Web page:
When Pharaoh calls you, and says, ‘What is your occupation?’ you shall say, ‘Your servants have been keepers of livestock from our youth even until now, both we and our ancestors’—in order that you may settle in the land of Goshen, because all shepherds are abhorrent to the Egyptians. -Genesis 46:33-34
Dear members and friends,
In the Bible, almost always God seems to be in favor of shepherds (or nomads) over farmers (or settlers). This seemingly unfair favoritism is noticeably clear beginning with the story of Cain, who was a farmer, and Abel, a shepherd; God described the builders of human civilization as the descendants of Cain. Now, here in Genesis 46 we read that Joseph insisted to his father that he would tell Pharaoh they were shepherds, who were abhorrent to the Egyptians, who were farmers. Of course, this was because Joseph knew that by saying so, his family would be able to settle in Goshen, which was a good land for both shepherding and farming. Later we read that King David was a shepherd, and Jesus addressed himself as “the good shepherd.” In fact, the English term “pastor,” which specifies an ordained clergy who is serving a congregation, is from the Latin word pastor meaning shepherd.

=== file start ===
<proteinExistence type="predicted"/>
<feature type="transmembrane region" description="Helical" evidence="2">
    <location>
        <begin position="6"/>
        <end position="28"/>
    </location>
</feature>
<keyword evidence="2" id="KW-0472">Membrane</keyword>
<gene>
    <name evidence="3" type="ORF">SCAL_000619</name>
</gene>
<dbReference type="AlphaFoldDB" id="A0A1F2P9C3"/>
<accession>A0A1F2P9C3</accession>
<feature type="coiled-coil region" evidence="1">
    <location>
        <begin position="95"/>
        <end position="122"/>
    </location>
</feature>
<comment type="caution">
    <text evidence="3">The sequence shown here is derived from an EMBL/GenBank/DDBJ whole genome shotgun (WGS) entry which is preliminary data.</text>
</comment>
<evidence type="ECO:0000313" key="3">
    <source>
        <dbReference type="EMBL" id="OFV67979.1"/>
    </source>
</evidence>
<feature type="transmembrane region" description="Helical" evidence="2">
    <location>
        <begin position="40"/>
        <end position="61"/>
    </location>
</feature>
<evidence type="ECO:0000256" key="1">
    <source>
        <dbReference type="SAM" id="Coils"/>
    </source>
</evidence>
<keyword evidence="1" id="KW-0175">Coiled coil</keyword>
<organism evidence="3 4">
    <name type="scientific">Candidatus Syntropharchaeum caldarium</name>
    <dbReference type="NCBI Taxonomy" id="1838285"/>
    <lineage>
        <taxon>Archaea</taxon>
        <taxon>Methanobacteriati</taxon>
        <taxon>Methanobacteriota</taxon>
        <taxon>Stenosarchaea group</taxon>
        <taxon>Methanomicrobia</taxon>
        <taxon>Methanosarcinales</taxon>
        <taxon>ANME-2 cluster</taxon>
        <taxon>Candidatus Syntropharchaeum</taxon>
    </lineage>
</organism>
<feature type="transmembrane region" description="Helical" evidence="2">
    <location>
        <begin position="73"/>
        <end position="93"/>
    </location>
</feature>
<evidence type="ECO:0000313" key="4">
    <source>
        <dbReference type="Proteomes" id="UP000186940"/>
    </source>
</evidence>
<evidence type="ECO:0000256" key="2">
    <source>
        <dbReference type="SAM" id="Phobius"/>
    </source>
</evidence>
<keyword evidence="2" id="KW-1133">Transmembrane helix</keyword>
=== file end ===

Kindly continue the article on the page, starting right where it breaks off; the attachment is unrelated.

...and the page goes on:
Swedenborg explains the reason for God’s favoritism of shepherds over farmers in the Bible as the symbolic description of our mentality and thus spirituality. Abel was the first shepherd in the Bible to symbolize one who trusts the Lord and thus humbly appreciates what one has gained in this world as the blessings and gifts from God. Meanwhile, Cain as the first farmer symbolizes one who trusts one’s own ability and thus arrogantly claims ownership of what one has gained in the world. In the eyes of the farmers, the shepherds could appear to be ineffective, low achievers with no pride. However, in the eyes of God, farmers appear to be foolish for claiming ownership of something that is not from their own power. The truth is that the shepherds are cultivating their spirits along with their physical wellbeing on earth, while the farmers are only cultivating their physical life on earth, which is devoid of spiritual cultivation. If you were to review human history as a whole, you might find some clear evidence that humans became arrogant and selfish when they started to believe that they are capable of controlling nature. Soon after, continual war broke out for the sake of magnifying and glorifying one person’s ego: the king or emperor.
My family and friends in God, who would you like to become spiritually, a farmer or a shepherd?
Blessings, Rev. Junchol Lee